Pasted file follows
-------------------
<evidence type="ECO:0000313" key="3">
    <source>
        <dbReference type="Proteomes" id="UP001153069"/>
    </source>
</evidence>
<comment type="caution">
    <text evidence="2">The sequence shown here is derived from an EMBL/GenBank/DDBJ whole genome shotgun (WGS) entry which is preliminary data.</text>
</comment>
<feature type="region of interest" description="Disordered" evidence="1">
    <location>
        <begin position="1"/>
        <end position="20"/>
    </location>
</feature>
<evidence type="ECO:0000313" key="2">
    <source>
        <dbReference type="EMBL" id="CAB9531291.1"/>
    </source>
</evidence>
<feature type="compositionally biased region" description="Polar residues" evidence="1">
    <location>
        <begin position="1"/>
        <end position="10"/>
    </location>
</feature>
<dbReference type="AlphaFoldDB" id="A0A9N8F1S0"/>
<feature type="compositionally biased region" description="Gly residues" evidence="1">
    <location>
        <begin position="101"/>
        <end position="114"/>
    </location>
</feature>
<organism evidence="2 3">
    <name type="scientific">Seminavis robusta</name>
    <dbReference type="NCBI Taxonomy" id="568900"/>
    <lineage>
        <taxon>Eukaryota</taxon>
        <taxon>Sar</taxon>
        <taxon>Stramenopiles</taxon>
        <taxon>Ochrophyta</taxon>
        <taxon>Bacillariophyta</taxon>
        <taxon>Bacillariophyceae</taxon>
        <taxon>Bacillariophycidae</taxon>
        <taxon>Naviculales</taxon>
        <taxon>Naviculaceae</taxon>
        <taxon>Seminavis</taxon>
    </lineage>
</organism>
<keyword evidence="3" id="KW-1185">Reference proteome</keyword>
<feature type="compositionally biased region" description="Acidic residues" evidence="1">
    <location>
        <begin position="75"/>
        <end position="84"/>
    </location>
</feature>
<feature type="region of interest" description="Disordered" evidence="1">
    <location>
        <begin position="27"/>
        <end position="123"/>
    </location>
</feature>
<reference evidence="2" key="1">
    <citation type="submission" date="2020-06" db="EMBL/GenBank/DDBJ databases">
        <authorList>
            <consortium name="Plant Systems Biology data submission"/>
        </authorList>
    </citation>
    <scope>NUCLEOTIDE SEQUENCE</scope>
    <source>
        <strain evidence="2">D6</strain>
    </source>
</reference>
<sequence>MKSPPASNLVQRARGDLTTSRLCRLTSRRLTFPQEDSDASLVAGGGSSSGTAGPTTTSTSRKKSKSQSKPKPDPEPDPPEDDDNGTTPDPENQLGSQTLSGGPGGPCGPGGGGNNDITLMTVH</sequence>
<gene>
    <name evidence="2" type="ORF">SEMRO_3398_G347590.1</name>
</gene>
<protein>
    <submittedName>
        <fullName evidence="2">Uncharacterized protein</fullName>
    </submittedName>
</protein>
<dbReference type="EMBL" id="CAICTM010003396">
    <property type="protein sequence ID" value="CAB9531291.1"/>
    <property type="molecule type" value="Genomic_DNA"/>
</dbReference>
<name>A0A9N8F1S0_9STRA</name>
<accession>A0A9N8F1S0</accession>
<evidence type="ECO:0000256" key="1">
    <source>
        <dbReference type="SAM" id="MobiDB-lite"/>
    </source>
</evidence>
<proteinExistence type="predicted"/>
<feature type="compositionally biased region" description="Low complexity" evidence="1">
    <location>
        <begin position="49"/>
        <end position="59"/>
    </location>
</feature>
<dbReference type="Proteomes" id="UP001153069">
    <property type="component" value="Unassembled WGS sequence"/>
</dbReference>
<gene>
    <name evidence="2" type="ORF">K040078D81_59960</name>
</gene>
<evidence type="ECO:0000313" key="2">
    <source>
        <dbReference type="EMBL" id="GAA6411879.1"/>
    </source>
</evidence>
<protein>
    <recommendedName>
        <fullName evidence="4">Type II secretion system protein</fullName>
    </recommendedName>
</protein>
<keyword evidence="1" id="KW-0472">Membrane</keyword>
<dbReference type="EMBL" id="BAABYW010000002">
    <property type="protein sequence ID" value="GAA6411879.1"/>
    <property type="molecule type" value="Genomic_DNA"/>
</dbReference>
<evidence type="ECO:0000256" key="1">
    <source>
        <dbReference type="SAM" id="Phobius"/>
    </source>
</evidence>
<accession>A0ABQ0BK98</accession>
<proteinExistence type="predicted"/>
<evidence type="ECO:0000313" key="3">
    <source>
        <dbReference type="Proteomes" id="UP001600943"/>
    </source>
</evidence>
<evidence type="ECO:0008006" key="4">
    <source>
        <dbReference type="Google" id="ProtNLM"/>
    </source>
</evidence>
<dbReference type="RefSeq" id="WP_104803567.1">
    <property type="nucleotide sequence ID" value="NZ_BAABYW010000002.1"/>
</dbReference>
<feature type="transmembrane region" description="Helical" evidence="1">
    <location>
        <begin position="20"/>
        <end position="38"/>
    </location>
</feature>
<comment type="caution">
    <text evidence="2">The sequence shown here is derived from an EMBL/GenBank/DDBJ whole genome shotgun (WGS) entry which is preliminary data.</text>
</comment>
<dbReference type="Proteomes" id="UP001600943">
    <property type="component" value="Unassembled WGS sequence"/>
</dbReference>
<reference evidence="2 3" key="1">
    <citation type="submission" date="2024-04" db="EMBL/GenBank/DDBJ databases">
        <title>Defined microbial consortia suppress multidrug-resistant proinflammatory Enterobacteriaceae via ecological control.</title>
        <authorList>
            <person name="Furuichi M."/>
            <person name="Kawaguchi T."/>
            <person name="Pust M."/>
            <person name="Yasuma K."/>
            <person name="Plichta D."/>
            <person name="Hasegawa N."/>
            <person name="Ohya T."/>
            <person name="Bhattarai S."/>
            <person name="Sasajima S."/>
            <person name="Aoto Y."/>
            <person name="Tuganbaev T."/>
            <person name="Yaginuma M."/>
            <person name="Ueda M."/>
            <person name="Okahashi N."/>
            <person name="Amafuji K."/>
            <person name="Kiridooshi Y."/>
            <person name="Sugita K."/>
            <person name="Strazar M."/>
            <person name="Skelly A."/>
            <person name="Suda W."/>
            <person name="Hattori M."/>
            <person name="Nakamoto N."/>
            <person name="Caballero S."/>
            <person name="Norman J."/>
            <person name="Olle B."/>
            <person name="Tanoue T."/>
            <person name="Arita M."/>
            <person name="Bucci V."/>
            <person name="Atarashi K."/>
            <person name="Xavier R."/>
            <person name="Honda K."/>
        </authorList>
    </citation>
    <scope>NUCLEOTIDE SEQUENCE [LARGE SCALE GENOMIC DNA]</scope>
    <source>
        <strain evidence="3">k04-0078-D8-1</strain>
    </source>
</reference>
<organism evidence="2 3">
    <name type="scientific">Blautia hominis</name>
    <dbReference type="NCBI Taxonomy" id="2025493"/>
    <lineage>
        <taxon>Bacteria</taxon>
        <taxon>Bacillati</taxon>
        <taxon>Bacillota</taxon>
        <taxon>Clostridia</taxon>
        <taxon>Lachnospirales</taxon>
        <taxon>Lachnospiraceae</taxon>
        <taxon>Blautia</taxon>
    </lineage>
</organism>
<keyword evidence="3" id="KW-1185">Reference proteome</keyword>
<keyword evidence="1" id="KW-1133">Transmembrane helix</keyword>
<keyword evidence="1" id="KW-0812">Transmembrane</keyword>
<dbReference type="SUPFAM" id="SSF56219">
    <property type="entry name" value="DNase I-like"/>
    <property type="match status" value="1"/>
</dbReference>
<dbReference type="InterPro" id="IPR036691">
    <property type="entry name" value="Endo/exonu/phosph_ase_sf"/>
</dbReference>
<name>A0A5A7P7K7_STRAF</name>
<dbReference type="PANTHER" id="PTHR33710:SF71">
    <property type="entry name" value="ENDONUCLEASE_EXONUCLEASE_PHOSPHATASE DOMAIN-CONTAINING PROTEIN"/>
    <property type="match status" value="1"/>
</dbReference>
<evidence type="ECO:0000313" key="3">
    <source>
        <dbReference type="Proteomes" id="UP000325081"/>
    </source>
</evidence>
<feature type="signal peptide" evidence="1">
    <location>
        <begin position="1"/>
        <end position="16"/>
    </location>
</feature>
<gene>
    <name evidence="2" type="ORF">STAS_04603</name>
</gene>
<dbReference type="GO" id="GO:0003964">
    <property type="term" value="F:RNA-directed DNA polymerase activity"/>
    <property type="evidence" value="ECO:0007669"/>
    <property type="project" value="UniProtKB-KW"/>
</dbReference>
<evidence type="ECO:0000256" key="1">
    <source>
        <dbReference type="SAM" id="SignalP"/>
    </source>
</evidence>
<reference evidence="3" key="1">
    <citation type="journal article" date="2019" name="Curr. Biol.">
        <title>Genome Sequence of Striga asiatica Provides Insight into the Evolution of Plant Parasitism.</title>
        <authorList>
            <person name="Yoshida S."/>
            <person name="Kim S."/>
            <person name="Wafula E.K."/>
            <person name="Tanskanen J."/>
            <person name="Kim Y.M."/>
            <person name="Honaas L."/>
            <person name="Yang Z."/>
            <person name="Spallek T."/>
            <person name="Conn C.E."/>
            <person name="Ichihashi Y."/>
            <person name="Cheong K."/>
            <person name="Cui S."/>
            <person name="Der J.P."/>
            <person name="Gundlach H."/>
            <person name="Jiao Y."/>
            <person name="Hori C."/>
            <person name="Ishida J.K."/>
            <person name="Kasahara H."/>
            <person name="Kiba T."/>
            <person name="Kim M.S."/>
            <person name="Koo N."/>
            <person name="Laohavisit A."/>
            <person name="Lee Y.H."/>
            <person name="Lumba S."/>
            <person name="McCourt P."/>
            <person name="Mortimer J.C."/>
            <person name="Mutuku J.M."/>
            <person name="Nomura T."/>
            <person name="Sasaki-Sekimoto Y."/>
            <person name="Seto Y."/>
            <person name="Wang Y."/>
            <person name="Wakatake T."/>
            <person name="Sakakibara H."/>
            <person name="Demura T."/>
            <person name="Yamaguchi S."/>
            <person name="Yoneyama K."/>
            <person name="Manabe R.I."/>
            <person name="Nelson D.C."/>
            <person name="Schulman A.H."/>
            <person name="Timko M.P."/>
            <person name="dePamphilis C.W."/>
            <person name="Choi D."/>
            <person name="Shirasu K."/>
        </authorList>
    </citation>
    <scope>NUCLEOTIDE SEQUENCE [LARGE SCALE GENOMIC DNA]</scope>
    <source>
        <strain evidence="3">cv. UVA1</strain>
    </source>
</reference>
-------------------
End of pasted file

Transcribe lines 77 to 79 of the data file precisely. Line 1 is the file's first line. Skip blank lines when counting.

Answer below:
<protein>
    <submittedName>
        <fullName evidence="2">Uncharacterized protein</fullName>